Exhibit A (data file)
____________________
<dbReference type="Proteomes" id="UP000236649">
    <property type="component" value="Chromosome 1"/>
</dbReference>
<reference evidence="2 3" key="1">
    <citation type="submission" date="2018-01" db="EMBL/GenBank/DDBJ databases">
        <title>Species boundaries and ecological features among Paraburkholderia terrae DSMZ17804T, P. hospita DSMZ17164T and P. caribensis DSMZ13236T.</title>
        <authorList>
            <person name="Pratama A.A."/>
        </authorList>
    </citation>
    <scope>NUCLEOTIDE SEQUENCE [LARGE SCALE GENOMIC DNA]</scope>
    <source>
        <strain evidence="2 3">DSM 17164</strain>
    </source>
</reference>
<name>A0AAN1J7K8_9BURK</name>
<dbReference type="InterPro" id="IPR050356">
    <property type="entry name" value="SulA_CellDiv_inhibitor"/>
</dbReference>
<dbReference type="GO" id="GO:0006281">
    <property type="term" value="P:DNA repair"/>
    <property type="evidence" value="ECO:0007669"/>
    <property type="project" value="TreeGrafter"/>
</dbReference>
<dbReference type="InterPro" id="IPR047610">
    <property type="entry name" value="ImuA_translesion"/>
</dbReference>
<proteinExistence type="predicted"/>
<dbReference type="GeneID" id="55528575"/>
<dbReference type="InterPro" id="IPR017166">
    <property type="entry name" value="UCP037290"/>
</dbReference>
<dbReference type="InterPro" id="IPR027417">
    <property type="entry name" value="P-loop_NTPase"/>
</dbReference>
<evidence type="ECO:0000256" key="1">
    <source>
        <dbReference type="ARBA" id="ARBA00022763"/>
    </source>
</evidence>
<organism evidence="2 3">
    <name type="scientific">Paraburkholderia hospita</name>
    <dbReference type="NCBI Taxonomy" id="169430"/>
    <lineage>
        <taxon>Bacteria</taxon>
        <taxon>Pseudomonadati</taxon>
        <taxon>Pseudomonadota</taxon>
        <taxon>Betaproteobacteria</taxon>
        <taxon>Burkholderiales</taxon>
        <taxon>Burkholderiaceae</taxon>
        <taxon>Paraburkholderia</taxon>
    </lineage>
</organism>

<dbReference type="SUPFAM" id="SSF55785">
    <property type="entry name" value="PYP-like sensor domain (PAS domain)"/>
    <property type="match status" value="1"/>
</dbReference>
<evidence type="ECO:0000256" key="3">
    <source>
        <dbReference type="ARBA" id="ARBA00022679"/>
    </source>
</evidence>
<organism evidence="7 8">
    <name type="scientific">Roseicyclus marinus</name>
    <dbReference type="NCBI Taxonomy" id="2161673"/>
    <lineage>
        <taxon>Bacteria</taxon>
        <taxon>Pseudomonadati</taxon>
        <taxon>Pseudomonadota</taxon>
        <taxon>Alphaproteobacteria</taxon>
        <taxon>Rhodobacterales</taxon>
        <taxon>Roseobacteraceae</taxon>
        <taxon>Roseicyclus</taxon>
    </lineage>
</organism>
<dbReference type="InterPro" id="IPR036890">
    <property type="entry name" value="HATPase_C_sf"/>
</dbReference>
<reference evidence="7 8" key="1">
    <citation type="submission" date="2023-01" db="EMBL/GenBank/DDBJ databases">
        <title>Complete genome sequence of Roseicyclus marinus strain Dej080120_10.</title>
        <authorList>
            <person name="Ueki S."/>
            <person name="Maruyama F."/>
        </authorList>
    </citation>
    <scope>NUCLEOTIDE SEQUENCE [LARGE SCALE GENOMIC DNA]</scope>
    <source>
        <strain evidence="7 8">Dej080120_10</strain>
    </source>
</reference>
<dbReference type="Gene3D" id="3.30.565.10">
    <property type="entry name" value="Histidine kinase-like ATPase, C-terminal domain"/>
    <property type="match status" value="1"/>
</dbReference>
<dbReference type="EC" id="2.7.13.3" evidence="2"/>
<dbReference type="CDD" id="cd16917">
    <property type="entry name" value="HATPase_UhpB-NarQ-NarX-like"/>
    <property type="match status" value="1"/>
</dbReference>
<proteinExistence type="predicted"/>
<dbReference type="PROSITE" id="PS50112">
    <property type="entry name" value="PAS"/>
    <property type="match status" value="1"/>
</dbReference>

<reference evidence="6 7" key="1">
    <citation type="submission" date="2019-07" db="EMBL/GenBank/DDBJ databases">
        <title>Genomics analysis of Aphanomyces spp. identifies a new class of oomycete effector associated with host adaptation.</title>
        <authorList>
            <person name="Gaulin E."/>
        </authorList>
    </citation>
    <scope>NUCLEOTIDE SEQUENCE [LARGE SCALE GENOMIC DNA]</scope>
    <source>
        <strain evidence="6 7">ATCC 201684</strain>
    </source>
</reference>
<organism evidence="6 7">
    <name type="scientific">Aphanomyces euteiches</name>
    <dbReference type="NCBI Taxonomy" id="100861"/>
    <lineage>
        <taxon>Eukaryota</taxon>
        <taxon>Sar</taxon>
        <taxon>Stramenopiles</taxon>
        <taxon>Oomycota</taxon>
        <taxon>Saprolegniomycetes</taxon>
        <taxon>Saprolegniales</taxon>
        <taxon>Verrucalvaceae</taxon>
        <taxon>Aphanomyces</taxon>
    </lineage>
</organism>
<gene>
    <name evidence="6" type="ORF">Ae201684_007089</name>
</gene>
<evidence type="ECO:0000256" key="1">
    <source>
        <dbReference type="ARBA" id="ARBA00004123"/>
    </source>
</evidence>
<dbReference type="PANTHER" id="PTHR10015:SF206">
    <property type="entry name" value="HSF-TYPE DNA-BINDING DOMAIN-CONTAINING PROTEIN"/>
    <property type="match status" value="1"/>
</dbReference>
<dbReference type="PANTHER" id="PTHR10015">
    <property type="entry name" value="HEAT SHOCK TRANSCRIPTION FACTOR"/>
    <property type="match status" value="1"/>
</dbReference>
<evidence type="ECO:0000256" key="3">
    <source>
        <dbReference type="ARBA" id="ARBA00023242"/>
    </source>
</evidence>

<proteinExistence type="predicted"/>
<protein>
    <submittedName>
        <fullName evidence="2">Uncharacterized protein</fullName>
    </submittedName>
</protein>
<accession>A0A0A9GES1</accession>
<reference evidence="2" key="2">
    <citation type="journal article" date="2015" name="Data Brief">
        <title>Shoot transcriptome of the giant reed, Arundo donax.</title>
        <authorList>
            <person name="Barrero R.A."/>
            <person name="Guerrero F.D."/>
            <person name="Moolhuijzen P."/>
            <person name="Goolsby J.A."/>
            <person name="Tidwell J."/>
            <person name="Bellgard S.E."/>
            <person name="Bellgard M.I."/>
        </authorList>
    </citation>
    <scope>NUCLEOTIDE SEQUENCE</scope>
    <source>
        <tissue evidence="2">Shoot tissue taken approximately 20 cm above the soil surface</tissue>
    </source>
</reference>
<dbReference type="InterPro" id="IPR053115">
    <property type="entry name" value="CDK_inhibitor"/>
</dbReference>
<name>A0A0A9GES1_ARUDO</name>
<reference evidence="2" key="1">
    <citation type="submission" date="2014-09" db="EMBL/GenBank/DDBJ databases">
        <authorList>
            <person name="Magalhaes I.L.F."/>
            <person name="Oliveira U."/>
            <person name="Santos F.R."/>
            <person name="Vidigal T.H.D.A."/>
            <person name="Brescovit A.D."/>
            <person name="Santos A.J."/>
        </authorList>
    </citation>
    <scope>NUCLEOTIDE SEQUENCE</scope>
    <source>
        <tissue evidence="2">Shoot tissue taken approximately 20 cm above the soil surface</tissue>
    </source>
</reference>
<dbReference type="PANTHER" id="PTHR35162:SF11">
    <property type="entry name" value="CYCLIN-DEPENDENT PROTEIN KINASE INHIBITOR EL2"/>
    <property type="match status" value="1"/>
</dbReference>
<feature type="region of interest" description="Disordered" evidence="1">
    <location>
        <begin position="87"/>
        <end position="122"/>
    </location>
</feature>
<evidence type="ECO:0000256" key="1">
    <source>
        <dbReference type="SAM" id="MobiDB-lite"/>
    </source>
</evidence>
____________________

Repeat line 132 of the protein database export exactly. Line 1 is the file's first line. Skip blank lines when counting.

<gene>